Wendy Yu: Supporting women is one of my priorities and I have loved to support Women For Women International as they are a wonderful charity dedicated to helping women, who are living in areas of conflict and are often marginalised. I travelled with Women For Women to Rwanda a few years ago to meet some of these women, and it was one of the most enlightening and heartfelt experiences of my life. It was incredible to see how these women had benefited from Women For Women’s training program, which provides them with the necessary skills to become financially independent and support their families.
LUX: Do you think that the role of private philanthropy is becoming more important, with increasing limitations on government funding?
Wendy Yu: Absolutely, particularly for the creative industry and especially at the moment, where much of government funding is having to be redirected due towards the pandemic. With philanthropy comes a true personal passion and commitment, often deriving from a special relationship that goes beyond financial support and can be truly game-changing for the people and organisations on the receiving end.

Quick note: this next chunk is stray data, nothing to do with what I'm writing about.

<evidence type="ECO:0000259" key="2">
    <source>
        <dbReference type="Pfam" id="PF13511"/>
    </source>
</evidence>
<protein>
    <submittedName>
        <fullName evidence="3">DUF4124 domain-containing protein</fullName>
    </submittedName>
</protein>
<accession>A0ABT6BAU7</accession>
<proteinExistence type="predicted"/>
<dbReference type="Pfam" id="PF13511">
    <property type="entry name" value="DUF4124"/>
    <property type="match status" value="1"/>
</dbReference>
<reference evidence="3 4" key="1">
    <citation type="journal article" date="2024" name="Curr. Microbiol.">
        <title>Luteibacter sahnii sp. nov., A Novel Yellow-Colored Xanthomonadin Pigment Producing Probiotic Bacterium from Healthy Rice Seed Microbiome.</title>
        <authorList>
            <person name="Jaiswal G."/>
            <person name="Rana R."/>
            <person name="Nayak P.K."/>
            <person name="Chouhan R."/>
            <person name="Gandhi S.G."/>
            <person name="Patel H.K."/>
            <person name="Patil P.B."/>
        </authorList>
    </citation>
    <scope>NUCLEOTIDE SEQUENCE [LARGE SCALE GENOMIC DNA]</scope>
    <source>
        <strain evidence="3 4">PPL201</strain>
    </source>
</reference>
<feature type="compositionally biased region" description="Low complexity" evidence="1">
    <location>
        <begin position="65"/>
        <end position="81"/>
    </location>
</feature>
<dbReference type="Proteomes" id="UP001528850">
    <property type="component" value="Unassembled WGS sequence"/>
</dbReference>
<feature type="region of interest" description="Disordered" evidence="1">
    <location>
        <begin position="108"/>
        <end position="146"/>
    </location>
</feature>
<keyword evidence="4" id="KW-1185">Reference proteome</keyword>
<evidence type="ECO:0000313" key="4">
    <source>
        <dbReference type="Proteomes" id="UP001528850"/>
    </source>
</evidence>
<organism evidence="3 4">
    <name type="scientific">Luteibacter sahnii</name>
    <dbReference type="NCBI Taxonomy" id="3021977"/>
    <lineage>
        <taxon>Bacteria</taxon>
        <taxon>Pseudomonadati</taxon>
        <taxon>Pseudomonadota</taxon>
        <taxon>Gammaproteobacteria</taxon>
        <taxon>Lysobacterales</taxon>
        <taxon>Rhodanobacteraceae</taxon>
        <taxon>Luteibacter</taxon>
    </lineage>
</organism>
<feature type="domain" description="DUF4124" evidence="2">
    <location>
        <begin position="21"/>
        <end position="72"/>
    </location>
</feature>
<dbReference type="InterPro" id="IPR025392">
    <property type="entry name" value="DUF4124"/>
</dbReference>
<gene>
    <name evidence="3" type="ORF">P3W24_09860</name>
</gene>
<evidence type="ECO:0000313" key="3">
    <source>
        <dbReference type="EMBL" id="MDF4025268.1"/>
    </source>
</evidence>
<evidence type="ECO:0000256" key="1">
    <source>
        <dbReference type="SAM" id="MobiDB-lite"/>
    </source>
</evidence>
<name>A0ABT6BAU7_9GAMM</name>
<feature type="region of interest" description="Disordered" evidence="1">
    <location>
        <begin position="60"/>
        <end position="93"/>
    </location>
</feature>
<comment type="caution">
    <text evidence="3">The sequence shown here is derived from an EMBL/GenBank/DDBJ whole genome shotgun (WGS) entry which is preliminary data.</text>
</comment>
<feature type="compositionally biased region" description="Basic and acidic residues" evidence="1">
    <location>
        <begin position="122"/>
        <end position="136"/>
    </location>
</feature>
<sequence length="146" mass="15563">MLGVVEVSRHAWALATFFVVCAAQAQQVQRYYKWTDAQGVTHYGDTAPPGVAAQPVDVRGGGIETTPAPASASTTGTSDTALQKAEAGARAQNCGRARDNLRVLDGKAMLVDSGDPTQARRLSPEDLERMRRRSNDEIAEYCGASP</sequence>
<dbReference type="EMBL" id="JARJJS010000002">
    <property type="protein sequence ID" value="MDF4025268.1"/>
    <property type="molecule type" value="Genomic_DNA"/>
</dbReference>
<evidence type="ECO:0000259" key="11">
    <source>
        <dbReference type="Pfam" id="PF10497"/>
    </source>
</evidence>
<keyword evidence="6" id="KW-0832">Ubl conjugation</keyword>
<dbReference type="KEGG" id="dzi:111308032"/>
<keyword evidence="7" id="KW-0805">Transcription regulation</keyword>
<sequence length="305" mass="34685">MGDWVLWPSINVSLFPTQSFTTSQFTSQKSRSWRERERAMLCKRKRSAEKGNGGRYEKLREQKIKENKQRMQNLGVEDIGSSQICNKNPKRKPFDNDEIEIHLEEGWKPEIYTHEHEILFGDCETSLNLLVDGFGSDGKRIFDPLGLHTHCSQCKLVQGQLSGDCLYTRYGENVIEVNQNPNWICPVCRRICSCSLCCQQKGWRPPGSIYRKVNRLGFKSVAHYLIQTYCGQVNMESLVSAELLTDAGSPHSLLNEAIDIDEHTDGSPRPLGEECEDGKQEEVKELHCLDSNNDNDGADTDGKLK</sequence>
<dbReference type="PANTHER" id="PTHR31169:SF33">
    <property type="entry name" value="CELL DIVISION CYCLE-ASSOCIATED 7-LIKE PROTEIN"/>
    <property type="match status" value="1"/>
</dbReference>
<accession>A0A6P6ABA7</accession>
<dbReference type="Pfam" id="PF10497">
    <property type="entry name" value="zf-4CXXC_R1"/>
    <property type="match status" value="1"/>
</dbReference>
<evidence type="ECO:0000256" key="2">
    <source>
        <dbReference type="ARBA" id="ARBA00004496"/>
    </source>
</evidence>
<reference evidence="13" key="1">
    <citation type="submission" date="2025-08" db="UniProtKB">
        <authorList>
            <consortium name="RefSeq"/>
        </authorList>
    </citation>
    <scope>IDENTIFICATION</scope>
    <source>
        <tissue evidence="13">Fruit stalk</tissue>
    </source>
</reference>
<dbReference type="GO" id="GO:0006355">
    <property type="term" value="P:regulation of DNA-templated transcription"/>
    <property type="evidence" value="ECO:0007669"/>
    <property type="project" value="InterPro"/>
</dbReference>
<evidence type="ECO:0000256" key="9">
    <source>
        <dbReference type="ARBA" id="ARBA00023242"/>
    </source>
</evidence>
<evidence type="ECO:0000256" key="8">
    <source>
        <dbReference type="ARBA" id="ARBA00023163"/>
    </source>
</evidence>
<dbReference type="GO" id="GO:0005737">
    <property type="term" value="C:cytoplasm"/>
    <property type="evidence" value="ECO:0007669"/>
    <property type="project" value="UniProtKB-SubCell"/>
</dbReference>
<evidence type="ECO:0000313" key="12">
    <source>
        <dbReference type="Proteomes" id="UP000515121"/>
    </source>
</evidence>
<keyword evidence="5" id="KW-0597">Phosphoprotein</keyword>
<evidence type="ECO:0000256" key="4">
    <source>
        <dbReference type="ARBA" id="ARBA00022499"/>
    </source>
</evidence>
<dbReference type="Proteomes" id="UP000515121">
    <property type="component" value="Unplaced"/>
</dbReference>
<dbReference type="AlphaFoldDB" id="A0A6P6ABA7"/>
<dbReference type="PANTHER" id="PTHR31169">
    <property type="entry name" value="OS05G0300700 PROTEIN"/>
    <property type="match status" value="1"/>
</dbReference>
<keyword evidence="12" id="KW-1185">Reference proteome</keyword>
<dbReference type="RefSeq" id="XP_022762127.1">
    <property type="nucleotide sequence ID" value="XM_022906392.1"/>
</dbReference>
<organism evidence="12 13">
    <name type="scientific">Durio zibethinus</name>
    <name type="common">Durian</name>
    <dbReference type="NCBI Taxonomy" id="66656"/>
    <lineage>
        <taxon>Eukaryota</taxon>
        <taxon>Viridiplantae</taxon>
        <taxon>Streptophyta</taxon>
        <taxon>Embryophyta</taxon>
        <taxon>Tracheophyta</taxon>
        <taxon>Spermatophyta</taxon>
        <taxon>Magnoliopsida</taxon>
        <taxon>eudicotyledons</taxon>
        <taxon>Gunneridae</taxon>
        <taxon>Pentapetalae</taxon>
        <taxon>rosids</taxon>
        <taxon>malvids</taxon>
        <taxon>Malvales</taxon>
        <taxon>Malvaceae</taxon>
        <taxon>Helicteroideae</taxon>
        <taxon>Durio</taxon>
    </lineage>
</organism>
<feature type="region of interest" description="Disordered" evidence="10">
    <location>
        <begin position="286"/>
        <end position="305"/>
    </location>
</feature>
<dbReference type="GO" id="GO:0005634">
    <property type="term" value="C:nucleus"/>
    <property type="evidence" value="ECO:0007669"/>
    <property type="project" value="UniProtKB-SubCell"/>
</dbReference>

Read more: Why The Alpina Gstaad is top of our travel wish list
LUX: In terms of your support for the educational prospects of China’s children, is there anything that concerns you about the path ahead for Teach for China, and what made you decide to launch an art fund?
Wendy Yu: I believe in the importance of creativity in enhancing our lives and particularly that of children. Teach For China does an incredible job at providing education and facilities for children living in rural areas of China. What I felt I could bring to the table as one of their committee members was to provide the means for them to integrate art in their program, a subject that can often get sidelined when there is a lack of funding. Together we established an art fund, which would see the funding of art teachers and the necessary materials for schools in rural areas.
LUX: Do you enjoy collaborating with Teach for China?
Wendy Yu: Very much so. Working with Teach For China has given me the opportunity to meet and spend time with the children who are benefiting from the art fund, as well as integrate their artwork in some of my own projects, including a clutch for a collaboration I did with Olympia Le-Tan where we used an artwork created by one of the students.